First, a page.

Unlike the early days, by the time SharePoint entered the picture in 2003, content management solutions were well on their way to mainstream adoption. There was a rush of offerings from companies such as EMC, Oracle, IBM and many others. At the time, Microsoft Windows was the dominant desktop operating system, so most of the content management solutions were tightly tied to the Windows environment. Yes, many added a web-based authoring interface, but they relied heavily on a Windows-centric view of the software landscape and these solutions--as well as the migration software for them--were simply not well-suited to the coming revolution now known as cloud computing.

Not surprisingly, when Microsoft folded the MCMS team into SharePoint, Metalogix was already working on a migration solution for the new product. (Metalogix's SharePoint migration products recently finished in 1st and 2nd place in a favourite SharePoint migration tool poll.) Over the various incarnations of SharePoint, migration Independent Software Vendors (ISVs) had to adapt to the changing technology. For example, SharePoint eventually added a SOAP-based client API, but it did not provide the same functionality as the server API. This complicated matters since migration vendors all wanted to support both on-premises and hosted installs. Although network connections were getting faster and more reliable, speed was definitely still a major issue for migrating data to and from the cloud.

MCMS website
- The old MCMS website

The Cloud Changes the Rules

A decade later, many on-premises services rose to the cloud, and many companies were scrambling to deal with the new reality. Microsoft chose to adapt SharePoint to the cloud, first releasing the Business Productivity Online Suite (BPOS) which was a slightly modified version of the on-premises technology, and then later grouping a number of SaaS offerings together as Office 365. Developers working on migration solutions for the cloud had a difficult time adjusting to the new paradigm. By this point, content management solutions featured more friendly REST APIs, but most product APIs simply didn't provide enough coverage for high-fidelity migrations.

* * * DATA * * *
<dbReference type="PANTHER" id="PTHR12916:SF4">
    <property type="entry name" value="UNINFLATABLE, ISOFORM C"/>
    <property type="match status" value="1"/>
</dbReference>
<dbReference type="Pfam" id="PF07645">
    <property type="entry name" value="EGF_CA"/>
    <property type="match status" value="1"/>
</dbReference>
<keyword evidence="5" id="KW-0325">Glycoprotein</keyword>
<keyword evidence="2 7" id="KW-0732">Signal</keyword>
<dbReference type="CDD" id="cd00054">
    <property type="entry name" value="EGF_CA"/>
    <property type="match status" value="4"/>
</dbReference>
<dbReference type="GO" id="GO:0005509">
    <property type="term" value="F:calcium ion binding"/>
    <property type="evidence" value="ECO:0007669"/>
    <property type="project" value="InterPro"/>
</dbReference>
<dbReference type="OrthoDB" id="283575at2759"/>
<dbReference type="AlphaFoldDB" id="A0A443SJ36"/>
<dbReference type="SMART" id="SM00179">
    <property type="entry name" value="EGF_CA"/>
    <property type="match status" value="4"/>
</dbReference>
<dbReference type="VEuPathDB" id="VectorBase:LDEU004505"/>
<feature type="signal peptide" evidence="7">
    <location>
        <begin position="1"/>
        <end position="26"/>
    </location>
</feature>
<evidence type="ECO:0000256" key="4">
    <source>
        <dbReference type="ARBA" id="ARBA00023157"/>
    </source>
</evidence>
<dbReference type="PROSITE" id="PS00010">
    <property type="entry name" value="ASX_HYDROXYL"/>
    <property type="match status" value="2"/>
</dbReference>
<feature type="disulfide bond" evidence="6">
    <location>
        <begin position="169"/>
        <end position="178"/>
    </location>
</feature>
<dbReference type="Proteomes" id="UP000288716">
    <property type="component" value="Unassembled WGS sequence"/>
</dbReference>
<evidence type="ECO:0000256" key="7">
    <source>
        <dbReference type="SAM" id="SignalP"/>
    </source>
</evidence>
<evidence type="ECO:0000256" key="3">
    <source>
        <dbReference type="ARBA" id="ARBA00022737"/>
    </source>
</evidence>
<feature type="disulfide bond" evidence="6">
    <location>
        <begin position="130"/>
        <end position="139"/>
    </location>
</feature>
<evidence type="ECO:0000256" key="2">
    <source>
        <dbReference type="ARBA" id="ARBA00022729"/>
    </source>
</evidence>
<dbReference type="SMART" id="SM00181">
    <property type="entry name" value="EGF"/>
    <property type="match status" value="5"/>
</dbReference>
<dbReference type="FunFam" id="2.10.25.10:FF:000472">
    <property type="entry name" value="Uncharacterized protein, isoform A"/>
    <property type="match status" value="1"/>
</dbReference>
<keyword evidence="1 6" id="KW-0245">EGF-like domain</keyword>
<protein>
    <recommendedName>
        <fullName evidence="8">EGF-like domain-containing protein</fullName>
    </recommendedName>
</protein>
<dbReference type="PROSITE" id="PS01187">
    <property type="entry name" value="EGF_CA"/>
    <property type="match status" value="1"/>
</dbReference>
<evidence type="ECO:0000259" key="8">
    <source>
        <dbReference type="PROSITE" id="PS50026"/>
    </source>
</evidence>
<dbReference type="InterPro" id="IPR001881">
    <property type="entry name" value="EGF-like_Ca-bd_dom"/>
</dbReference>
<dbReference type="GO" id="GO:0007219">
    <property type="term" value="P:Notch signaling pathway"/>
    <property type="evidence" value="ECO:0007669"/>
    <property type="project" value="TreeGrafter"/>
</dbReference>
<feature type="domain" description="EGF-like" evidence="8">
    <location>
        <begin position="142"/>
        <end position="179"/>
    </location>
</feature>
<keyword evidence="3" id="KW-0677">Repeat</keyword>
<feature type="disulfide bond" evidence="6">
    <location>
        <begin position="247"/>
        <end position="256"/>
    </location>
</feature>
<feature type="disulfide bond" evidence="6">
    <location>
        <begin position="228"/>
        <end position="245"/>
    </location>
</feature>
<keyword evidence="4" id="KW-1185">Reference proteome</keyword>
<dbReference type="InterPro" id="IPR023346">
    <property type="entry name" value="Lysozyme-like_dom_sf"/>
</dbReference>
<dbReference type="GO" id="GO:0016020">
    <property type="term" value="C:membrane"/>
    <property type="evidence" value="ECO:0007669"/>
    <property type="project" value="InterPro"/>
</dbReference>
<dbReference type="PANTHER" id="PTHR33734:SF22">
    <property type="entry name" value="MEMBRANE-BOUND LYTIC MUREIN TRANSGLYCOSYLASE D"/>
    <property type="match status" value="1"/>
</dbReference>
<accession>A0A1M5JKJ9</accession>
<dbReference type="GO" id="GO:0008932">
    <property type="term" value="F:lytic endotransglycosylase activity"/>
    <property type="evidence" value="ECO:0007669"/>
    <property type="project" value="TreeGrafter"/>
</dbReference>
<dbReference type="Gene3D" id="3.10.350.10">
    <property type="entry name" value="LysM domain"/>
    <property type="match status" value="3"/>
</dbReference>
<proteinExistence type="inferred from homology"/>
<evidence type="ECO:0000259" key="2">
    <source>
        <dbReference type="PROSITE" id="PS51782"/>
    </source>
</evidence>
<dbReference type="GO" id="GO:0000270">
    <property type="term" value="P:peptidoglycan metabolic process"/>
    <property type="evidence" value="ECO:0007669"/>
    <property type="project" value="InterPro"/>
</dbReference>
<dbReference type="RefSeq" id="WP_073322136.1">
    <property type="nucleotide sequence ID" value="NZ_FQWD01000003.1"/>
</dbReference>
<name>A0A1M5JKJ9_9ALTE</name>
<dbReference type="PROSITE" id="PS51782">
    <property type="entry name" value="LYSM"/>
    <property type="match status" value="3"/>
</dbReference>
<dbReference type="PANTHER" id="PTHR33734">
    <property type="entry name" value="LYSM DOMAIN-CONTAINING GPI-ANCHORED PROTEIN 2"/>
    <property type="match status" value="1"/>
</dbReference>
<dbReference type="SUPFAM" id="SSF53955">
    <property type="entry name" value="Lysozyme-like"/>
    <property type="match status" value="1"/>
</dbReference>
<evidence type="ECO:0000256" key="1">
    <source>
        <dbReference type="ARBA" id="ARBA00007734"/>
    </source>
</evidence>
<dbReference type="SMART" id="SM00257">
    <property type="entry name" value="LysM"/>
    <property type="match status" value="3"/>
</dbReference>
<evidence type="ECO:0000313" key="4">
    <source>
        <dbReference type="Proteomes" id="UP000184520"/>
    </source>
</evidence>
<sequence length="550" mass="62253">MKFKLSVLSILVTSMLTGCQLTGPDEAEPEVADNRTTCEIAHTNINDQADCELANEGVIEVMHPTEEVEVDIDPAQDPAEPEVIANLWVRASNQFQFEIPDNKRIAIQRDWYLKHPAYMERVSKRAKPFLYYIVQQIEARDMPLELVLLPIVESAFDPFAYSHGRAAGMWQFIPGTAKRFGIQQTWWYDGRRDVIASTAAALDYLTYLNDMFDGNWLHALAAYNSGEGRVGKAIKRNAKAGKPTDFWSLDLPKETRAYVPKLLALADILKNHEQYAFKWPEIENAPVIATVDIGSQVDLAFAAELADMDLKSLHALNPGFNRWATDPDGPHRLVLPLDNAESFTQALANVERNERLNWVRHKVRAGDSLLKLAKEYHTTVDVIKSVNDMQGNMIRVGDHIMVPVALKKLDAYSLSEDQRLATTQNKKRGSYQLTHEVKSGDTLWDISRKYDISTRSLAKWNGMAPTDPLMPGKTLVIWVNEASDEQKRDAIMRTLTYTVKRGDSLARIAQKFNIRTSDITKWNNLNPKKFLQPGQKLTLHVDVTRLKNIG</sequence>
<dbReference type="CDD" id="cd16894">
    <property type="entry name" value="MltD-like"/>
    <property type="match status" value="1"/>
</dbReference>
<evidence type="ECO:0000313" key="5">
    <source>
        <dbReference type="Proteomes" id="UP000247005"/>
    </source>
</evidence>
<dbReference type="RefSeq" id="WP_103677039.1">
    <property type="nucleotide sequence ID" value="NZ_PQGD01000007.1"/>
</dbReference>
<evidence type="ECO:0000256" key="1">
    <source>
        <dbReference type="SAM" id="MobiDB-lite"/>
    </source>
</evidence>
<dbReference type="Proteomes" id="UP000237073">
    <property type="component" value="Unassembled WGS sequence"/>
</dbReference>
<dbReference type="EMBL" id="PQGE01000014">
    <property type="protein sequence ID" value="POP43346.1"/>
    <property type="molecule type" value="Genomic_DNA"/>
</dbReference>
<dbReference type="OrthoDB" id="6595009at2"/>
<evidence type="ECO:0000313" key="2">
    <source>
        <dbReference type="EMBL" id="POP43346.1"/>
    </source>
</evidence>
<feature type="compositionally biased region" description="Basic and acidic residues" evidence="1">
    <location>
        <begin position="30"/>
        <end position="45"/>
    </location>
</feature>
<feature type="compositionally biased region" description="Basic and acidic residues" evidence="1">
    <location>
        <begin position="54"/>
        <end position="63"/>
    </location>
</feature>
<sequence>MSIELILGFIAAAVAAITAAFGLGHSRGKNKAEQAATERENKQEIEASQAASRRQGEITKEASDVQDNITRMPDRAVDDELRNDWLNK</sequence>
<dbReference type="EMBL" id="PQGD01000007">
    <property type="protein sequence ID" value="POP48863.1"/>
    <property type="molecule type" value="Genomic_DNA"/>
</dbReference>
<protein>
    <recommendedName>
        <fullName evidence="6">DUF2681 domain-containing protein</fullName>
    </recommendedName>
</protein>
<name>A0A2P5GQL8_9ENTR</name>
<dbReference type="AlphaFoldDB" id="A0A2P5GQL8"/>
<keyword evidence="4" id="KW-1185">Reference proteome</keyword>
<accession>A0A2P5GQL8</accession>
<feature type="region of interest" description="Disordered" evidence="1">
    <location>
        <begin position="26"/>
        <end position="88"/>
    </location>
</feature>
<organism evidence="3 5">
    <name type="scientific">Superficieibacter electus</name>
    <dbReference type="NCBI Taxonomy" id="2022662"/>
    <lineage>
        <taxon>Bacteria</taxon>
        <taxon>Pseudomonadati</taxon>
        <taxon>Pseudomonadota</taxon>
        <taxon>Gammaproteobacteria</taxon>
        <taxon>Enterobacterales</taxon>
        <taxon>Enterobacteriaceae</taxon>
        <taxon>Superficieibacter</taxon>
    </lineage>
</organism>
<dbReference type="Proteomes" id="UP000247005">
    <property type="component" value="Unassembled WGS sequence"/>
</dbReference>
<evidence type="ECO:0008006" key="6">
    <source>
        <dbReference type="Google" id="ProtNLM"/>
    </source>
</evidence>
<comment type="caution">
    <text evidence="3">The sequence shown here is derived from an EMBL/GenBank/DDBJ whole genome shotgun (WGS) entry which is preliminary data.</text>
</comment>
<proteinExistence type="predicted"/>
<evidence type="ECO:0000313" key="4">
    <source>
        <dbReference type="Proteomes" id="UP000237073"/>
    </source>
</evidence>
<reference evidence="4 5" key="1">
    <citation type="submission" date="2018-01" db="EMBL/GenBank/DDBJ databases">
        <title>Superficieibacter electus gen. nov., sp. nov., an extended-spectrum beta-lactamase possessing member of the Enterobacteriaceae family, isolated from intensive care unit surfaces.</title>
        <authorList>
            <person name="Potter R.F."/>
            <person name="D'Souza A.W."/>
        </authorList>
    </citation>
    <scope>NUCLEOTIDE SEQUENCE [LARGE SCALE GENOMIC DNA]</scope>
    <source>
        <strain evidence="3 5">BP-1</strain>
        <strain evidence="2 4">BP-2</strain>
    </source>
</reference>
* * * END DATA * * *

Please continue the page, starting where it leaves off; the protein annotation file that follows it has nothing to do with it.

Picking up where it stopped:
A New Player: Google Apps

Originally, Gmail, Google Drive, and the other Google Apps targeted the consumer market. However, with the release of Google Apps for Work, Google evolved their offering into a full stack solution for the enterprise. Unlike older content management systems, Google Apps wasn't rooted in the on-premises days, and this allowed the team to create something more modern and better suited to today's mobile-friendly tech environment; for example, with the ability to co-author in real-time in a web interface or mobile app. As Google expanded their apps, AppBridge was founded on the goal of helping companies go Google. Using new technology to achieve greater scale than previous migration software, we now offer full stack, zero downtime migrations to Google Apps via the AppBridge Transformation Suite.

migration to Google Apps and Google Drive

It is clear that cloud computing has been accepted by large organizations of all types and verticals. Data networks have improved significantly and many people have fast network access at home and work. many barriers have been removed, and the benefits of the cloud--especially the economic and security improvements--have outweighed the outdated value proposition of buying and maintaining on-premises equipment. Without a doubt, there will be surprises down the line, but it's clear that the overarching migration to the cloud is only just starting to gain momentum.